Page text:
A person can live out their life right in front of you day after day, yet you still don't really see them... at least not as a whole.
My dear friend pointed out to me recently that it is very easy to get caught up in negatives about a person or situation you've become very close to, losing the "big-picture" view that you once had.
Over the years I've probably lost clear perspective on most of the people that are uber-close to me... my mother, my husband, our three children.
I spend so much time in their company and I am connected to them each so deeply that often I don't full know where I leave off and they begin. We're all melded together in some way.
For example I finally posted some photos of my kids taken during the last few months that had been sitting in my camera. I was shocked to see how much older they are looking - especially my eldest boy.
I see him in person every single day, but somehow the photos brought to my attention just how much he has actually grown up this year. And I had to ask myself, how clearly do I really see this kid?
I have written a lot about him in the blog, a lot about his dancing and school successes - even more about the tempestuous (stressful) relationship between he and his brother.
I wonder though, do I see him as a whole person? If I were to put everything I know about him down on paper... his kindness, his sensitivity, his hard work at school, and balance that against the tougher times we face together at home... would I get a different sense of him as a kid? If I were to interview the other people in his life, would their stories about him broaden my perspective?
Same query holds for his siblings. How well do I actually know them? Sure, I see them nearly 24/7 in a certain context - at home here with me - but what are they like when they're at preschool, alone with their daddy, visiting the grandparents, on playdates or in social situations?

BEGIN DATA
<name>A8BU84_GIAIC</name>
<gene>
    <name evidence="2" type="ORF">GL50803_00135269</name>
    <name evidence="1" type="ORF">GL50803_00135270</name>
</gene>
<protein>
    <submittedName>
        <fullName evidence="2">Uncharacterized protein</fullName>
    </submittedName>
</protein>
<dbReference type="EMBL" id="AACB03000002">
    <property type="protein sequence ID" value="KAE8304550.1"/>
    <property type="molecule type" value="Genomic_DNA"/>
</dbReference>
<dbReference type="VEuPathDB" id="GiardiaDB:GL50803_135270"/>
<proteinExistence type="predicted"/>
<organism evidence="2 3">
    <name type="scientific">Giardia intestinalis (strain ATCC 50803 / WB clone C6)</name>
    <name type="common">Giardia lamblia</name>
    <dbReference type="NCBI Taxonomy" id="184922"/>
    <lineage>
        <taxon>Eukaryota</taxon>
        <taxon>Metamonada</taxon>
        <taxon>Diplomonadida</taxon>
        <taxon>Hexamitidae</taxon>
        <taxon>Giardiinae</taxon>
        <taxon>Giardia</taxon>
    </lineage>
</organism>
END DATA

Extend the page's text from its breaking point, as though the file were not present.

Typically I think of our younger son as being the victim of hostility that takes place in the house here, but today I noticed that he himself was instigating a lot of conflict. I had to ask myself, how much does this kid manipulate me? How much does he provoke situations with his brother and sister? I adore him, I adore them all - but really... am I emotionally removed enough to see who he is as a whole? Or do I perceive him as the underdog because he is physically smaller, which affects the way I interpret the conflicts between he and his brother?
Even my beloved guy, my husband... how long has it been since I stood back and really assessed all of the amazing and quirky things that make him who he is?
It's so easy to take the people close to us for granted or place them into a role in our heads or hearts. My mother is unfailingly there for me, always kind enough to take my calls even if it is late at night or early in the morning... even if she herself is tired and worn down. I see her as having the strength and grace of Mother Teresa.
Will I ever pull back far enough from her to view her objectively as a woman with thoughts, dreams and interests of her own? How well do I actually know the whole person that is my mother, other than in her role as my mother?
This line of thinking raises more questions than answers, but I think it is valid to push myself further and really dig deep. For that matter, how well do I actually know myself these days?